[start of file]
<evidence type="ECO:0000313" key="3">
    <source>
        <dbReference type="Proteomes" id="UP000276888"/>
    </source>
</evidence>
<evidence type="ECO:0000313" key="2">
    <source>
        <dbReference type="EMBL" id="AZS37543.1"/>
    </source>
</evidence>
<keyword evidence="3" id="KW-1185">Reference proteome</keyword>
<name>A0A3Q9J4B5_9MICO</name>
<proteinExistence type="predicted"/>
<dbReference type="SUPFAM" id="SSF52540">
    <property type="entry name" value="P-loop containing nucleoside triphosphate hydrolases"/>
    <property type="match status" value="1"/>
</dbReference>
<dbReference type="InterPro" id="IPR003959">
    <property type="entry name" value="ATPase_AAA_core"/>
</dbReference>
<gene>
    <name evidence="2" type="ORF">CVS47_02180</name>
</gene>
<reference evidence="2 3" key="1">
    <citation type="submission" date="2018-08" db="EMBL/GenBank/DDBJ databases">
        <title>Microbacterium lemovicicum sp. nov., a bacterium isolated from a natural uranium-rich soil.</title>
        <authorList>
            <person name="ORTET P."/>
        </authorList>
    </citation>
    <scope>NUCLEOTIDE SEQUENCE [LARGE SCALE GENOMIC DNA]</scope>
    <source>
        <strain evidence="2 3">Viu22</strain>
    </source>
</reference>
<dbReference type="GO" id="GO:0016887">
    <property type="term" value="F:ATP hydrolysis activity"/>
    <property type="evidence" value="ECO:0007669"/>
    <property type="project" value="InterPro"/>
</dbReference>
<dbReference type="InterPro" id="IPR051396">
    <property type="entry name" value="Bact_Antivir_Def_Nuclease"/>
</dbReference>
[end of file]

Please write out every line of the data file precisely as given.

<evidence type="ECO:0000313" key="3">
    <source>
        <dbReference type="Proteomes" id="UP000276888"/>
    </source>
</evidence>
<evidence type="ECO:0000313" key="2">
    <source>
        <dbReference type="EMBL" id="AZS37543.1"/>
    </source>
</evidence>
<keyword evidence="3" id="KW-1185">Reference proteome</keyword>
<name>A0A3Q9J4B5_9MICO</name>
<proteinExistence type="predicted"/>
<dbReference type="SUPFAM" id="SSF52540">
    <property type="entry name" value="P-loop containing nucleoside triphosphate hydrolases"/>
    <property type="match status" value="1"/>
</dbReference>
<dbReference type="InterPro" id="IPR003959">
    <property type="entry name" value="ATPase_AAA_core"/>
</dbReference>
<gene>
    <name evidence="2" type="ORF">CVS47_02180</name>
</gene>
<reference evidence="2 3" key="1">
    <citation type="submission" date="2018-08" db="EMBL/GenBank/DDBJ databases">
        <title>Microbacterium lemovicicum sp. nov., a bacterium isolated from a natural uranium-rich soil.</title>
        <authorList>
            <person name="ORTET P."/>
        </authorList>
    </citation>
    <scope>NUCLEOTIDE SEQUENCE [LARGE SCALE GENOMIC DNA]</scope>
    <source>
        <strain evidence="2 3">Viu22</strain>
    </source>
</reference>
<dbReference type="GO" id="GO:0016887">
    <property type="term" value="F:ATP hydrolysis activity"/>
    <property type="evidence" value="ECO:0007669"/>
    <property type="project" value="InterPro"/>
</dbReference>
<dbReference type="InterPro" id="IPR051396">
    <property type="entry name" value="Bact_Antivir_Def_Nuclease"/>
</dbReference>